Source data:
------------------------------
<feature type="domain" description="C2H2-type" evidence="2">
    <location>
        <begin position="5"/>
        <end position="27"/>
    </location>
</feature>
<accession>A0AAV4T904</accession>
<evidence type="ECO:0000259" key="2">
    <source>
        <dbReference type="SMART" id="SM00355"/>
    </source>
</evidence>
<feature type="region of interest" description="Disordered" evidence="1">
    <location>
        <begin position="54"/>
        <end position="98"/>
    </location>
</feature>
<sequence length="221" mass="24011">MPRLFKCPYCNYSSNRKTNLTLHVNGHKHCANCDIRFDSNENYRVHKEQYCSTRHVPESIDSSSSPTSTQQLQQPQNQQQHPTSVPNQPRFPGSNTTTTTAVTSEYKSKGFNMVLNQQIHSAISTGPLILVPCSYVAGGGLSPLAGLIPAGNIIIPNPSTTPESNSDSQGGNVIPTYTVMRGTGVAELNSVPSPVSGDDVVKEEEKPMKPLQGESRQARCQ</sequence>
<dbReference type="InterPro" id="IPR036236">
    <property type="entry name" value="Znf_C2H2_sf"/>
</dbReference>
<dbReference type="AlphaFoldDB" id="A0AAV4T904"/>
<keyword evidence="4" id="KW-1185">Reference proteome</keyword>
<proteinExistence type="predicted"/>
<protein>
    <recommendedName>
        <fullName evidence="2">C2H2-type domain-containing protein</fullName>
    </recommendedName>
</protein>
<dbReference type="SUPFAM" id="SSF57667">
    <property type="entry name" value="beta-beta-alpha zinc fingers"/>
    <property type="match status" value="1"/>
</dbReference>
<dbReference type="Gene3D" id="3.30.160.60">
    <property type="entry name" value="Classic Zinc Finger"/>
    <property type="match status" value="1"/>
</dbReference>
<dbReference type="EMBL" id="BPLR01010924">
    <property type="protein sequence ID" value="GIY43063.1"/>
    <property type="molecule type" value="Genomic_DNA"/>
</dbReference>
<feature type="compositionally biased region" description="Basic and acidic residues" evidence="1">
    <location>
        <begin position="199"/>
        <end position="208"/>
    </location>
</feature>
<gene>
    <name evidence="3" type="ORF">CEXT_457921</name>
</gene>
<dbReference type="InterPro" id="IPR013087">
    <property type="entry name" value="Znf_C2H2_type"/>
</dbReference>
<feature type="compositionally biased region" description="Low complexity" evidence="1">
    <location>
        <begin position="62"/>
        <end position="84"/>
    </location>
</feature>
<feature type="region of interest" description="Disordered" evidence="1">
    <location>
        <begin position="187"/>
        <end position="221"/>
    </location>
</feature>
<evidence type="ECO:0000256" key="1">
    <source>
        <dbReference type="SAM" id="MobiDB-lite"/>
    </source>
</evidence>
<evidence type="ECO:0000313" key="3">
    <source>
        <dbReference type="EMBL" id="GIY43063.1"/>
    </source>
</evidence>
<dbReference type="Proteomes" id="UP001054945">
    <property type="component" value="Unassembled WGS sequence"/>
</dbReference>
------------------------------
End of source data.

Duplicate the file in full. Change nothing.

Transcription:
<feature type="domain" description="C2H2-type" evidence="2">
    <location>
        <begin position="5"/>
        <end position="27"/>
    </location>
</feature>
<accession>A0AAV4T904</accession>
<evidence type="ECO:0000259" key="2">
    <source>
        <dbReference type="SMART" id="SM00355"/>
    </source>
</evidence>
<feature type="region of interest" description="Disordered" evidence="1">
    <location>
        <begin position="54"/>
        <end position="98"/>
    </location>
</feature>
<sequence length="221" mass="24011">MPRLFKCPYCNYSSNRKTNLTLHVNGHKHCANCDIRFDSNENYRVHKEQYCSTRHVPESIDSSSSPTSTQQLQQPQNQQQHPTSVPNQPRFPGSNTTTTTAVTSEYKSKGFNMVLNQQIHSAISTGPLILVPCSYVAGGGLSPLAGLIPAGNIIIPNPSTTPESNSDSQGGNVIPTYTVMRGTGVAELNSVPSPVSGDDVVKEEEKPMKPLQGESRQARCQ</sequence>
<dbReference type="InterPro" id="IPR036236">
    <property type="entry name" value="Znf_C2H2_sf"/>
</dbReference>
<dbReference type="AlphaFoldDB" id="A0AAV4T904"/>
<keyword evidence="4" id="KW-1185">Reference proteome</keyword>
<proteinExistence type="predicted"/>
<protein>
    <recommendedName>
        <fullName evidence="2">C2H2-type domain-containing protein</fullName>
    </recommendedName>
</protein>
<dbReference type="SUPFAM" id="SSF57667">
    <property type="entry name" value="beta-beta-alpha zinc fingers"/>
    <property type="match status" value="1"/>
</dbReference>
<dbReference type="Gene3D" id="3.30.160.60">
    <property type="entry name" value="Classic Zinc Finger"/>
    <property type="match status" value="1"/>
</dbReference>
<dbReference type="EMBL" id="BPLR01010924">
    <property type="protein sequence ID" value="GIY43063.1"/>
    <property type="molecule type" value="Genomic_DNA"/>
</dbReference>
<feature type="compositionally biased region" description="Basic and acidic residues" evidence="1">
    <location>
        <begin position="199"/>
        <end position="208"/>
    </location>
</feature>
<gene>
    <name evidence="3" type="ORF">CEXT_457921</name>
</gene>
<dbReference type="InterPro" id="IPR013087">
    <property type="entry name" value="Znf_C2H2_type"/>
</dbReference>
<feature type="compositionally biased region" description="Low complexity" evidence="1">
    <location>
        <begin position="62"/>
        <end position="84"/>
    </location>
</feature>
<feature type="region of interest" description="Disordered" evidence="1">
    <location>
        <begin position="187"/>
        <end position="221"/>
    </location>
</feature>
<evidence type="ECO:0000256" key="1">
    <source>
        <dbReference type="SAM" id="MobiDB-lite"/>
    </source>
</evidence>
<evidence type="ECO:0000313" key="3">
    <source>
        <dbReference type="EMBL" id="GIY43063.1"/>
    </source>
</evidence>
<dbReference type="Proteomes" id="UP001054945">
    <property type="component" value="Unassembled WGS sequence"/>
</dbReference>